• Ruins of the Ming Dynasty Imperial Palace (明故宫遗址), ZhongshanDong Lu (Directly above Minggugong subway station on line 2). The palace was built by the first Ming Emperor in 1366 and originally stretched 2.5km in length. It was completely destroyed in the Qing Dynasty and what remains today barely hints at its size. In the tree-shaded southern half are the small section of the wall holding the huge arches of the Meridian Gate, five stone 'Outer Dragon' bridges and an array of megaliths, some baring fragments of carvings. The site was effectively a prototype of Beijing's Forbidden City as the layout was copied by the first Ming Emperor's son when he moved the capital northwards in 1421. Free.


  • Nanjing Massacre Memorial Hall (侵華日軍南京大屠殺遇難同胞紀念館), 418 Shuiximen DaJie (Next to YunJinLu Subway station),  08:30-16:30; Closed Mondays. A memorial for the hundreds of thousands of Chinese who died at the hands of Japanese troops in Nanjing during World War II. Two partially excavated mass-burial sites reveal victims remain in situ, accompanied by insightful information boards around the walkway. The elongated sites sympathetically restrained architecture and beautifully maintained gardens are interspersed with sculptures, murals and other artworks that inspire solemn meditations. Close to the entrance is the recently opened museum exhibiting multitudes of photos, videos, and objects to tell the full story, somewhat even-handedly, that can easily occupy you for hours. Captions are in English, Chinese and Japanese. Entrance queues can be long, so plan accordingly. Free. 


  • Nanjing Museum (南京博物院), 321 ZhongshanDong Lu (Next to Zhongshan Gate), 830-1700. Eleven exhibition halls display a mixture of poetry, bronze and silk artifacts interspersed with cultural displays. Worth pondering over are a jade burial suit and an arched door from the Ming era Porcelain Pagoda. A great place to spend humid or rainy days. Free.  


  • Presidential Palace (总统府), 292 Changjiang Lu, 830-18. Spend a day exploring the headquarters of past emperors and the Nationalist government. The Palace includes the former offices of many top governmental officials, including Chiang Kai-shek and Sun Yat-sen, as well as the former residence of Sun Yat-sen. It is one of the few places in mainland China where the flag of the Republic of China still flies. Informational placards around the palace are printed in four languages. ¥40.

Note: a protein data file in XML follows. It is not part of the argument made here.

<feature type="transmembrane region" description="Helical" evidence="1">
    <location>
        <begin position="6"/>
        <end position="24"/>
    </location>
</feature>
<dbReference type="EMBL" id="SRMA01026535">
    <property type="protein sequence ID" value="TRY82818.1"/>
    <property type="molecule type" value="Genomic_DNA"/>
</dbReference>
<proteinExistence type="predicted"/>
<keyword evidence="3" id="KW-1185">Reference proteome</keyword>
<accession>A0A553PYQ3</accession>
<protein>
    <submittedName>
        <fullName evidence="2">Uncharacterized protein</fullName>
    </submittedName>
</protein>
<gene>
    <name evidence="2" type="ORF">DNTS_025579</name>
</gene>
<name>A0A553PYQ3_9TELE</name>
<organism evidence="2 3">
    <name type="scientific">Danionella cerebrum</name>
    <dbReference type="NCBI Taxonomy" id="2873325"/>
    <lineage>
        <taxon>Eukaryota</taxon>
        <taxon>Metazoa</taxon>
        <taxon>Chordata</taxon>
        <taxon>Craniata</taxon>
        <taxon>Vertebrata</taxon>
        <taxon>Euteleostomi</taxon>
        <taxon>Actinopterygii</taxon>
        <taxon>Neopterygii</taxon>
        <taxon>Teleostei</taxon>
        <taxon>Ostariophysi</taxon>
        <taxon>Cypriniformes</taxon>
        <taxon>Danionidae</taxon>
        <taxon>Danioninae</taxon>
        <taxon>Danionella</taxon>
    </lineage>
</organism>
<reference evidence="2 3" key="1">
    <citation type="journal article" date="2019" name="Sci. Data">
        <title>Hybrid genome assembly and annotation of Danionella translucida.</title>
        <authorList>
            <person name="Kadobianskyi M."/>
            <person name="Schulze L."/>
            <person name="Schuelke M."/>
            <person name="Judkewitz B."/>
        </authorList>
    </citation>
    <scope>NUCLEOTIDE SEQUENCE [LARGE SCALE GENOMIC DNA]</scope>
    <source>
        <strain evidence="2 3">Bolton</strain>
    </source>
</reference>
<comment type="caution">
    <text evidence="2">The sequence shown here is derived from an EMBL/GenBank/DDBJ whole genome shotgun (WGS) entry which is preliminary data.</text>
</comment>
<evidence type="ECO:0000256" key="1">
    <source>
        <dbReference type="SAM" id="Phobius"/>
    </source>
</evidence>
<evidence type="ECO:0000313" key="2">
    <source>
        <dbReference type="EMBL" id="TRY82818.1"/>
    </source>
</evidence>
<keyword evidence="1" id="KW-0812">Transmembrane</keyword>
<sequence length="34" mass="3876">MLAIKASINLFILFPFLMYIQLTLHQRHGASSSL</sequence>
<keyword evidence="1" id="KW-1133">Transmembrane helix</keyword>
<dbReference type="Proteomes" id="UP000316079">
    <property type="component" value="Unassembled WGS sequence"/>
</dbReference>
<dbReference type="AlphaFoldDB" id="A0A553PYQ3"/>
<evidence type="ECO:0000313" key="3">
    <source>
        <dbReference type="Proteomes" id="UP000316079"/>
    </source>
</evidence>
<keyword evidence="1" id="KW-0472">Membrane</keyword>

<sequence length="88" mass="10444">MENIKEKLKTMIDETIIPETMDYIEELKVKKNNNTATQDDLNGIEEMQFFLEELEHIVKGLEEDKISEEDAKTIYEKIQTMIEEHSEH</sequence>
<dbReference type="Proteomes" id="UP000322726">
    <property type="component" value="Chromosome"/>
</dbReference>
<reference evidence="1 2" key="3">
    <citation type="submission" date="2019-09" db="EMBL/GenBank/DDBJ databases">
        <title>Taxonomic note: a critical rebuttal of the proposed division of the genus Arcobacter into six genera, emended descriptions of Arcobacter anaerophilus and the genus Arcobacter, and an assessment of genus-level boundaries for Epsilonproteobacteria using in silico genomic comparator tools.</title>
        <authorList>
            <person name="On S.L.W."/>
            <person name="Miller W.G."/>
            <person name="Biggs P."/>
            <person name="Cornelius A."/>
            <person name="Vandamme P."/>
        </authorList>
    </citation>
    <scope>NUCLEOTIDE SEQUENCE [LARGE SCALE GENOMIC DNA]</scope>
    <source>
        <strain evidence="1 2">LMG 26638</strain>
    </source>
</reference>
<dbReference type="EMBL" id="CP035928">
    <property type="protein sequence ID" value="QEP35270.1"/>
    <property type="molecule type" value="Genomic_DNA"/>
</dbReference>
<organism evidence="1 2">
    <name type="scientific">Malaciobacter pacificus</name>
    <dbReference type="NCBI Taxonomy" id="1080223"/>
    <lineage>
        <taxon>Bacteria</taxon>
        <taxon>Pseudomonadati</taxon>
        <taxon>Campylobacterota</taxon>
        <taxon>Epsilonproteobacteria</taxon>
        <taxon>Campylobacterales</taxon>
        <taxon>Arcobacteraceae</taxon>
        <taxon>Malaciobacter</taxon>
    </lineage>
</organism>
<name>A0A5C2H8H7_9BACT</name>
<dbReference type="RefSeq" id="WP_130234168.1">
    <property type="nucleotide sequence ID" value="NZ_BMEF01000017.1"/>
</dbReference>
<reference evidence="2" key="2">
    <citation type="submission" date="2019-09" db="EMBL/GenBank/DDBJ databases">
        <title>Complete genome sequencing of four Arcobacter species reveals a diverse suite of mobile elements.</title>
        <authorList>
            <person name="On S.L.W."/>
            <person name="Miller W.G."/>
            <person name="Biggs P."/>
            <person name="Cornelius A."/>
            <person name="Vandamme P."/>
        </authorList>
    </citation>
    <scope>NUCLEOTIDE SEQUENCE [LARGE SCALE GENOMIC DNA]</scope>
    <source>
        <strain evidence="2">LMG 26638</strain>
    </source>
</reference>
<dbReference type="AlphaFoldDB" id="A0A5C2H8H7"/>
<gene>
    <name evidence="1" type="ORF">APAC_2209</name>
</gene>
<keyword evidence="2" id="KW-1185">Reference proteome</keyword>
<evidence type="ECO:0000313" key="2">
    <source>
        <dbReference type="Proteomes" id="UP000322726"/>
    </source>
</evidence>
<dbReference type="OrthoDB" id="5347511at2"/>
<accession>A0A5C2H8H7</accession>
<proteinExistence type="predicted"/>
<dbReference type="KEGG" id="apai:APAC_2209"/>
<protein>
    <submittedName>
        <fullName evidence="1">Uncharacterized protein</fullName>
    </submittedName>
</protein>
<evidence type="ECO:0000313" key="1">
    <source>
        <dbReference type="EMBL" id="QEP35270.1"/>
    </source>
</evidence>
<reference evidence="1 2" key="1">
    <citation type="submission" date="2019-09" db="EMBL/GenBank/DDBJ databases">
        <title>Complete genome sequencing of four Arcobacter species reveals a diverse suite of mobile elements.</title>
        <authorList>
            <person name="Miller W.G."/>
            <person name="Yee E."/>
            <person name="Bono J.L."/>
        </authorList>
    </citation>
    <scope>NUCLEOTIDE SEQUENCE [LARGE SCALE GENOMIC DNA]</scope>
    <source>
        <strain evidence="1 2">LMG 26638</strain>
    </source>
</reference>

• Taiping Kingdom History Museum (太平天国历史博物馆). A small museum focusing on a little-known historical event in the West (1843-68), the Taiping Rebellion. In addition to being one of the most sanguinary episodes in recorded history (some estimates put the loss of life higher than the dead from World War I), it was a crucial moment in China's relationship with the West, modernity, and its relationship to its own imperial history. The quasi-Christian, peasant-lead rebellion overran an area greater than France which it ruled, at one point threatening the Qing government in Beijing, from the old Ming capital of Nanjing. On exhibit are documents relating to the Taiping history and the grinding reduction of their movement by enterprising Qing generals and their European auxiliaries, culminating in the siege of Nanjing. The next-door is the beautiful Zhanyuan Gardens.、


  • Jiangsu Province Kunqu Theatre. This highly-regarded theater company in Nanjing will give you a chance to see Kunqu Opera, a traditional Chinese art form, firsthand. Expect the dialogue to be sung in ancient Chinese, but LED subtitling in English and contemporary Chinese characters is provided.


  • Nanjing Yangtze River Bridge (南京长江大桥). This 6km bridge over the Yangtze has sculptures that are classics of Chinese socialist art; with workers and farmers carrying tools, soldiers carrying weapons, and all of them holding books, most likely Quotations of Chairman Mao Zedong (better known as The Little Red Book). The bridge was built after Soviet advisors left China during the Sino-Soviet Split of the 1960s, and is, therefore, the first major, modern project built entirely by Chinese. A new town is currently being constructed on the other side, which may include a direct metro connection in the future.

 

  • Jiming Temple, No.1 Ji Ming Si Road, 025-57715595. Jiming Temple is the most popular temple in Nanjing and it is located convenient to downtown. Near Xuanwu Lake, there are several bus stops nearby. Tickets are ¥5, which includes 3 free incense with every ticket.

 

  • Zifeng Tower (紫峰大厦), (Gulou metro station), 025-83280777, The tallest (450-metre, 89-story) building in the city and the seventh tallest building in the world. Hosts an expensive restaurant and a bar at 78th floor. Also there is a public observatory at the 72nd floor, entrance costs ¥80 (Nov 2012).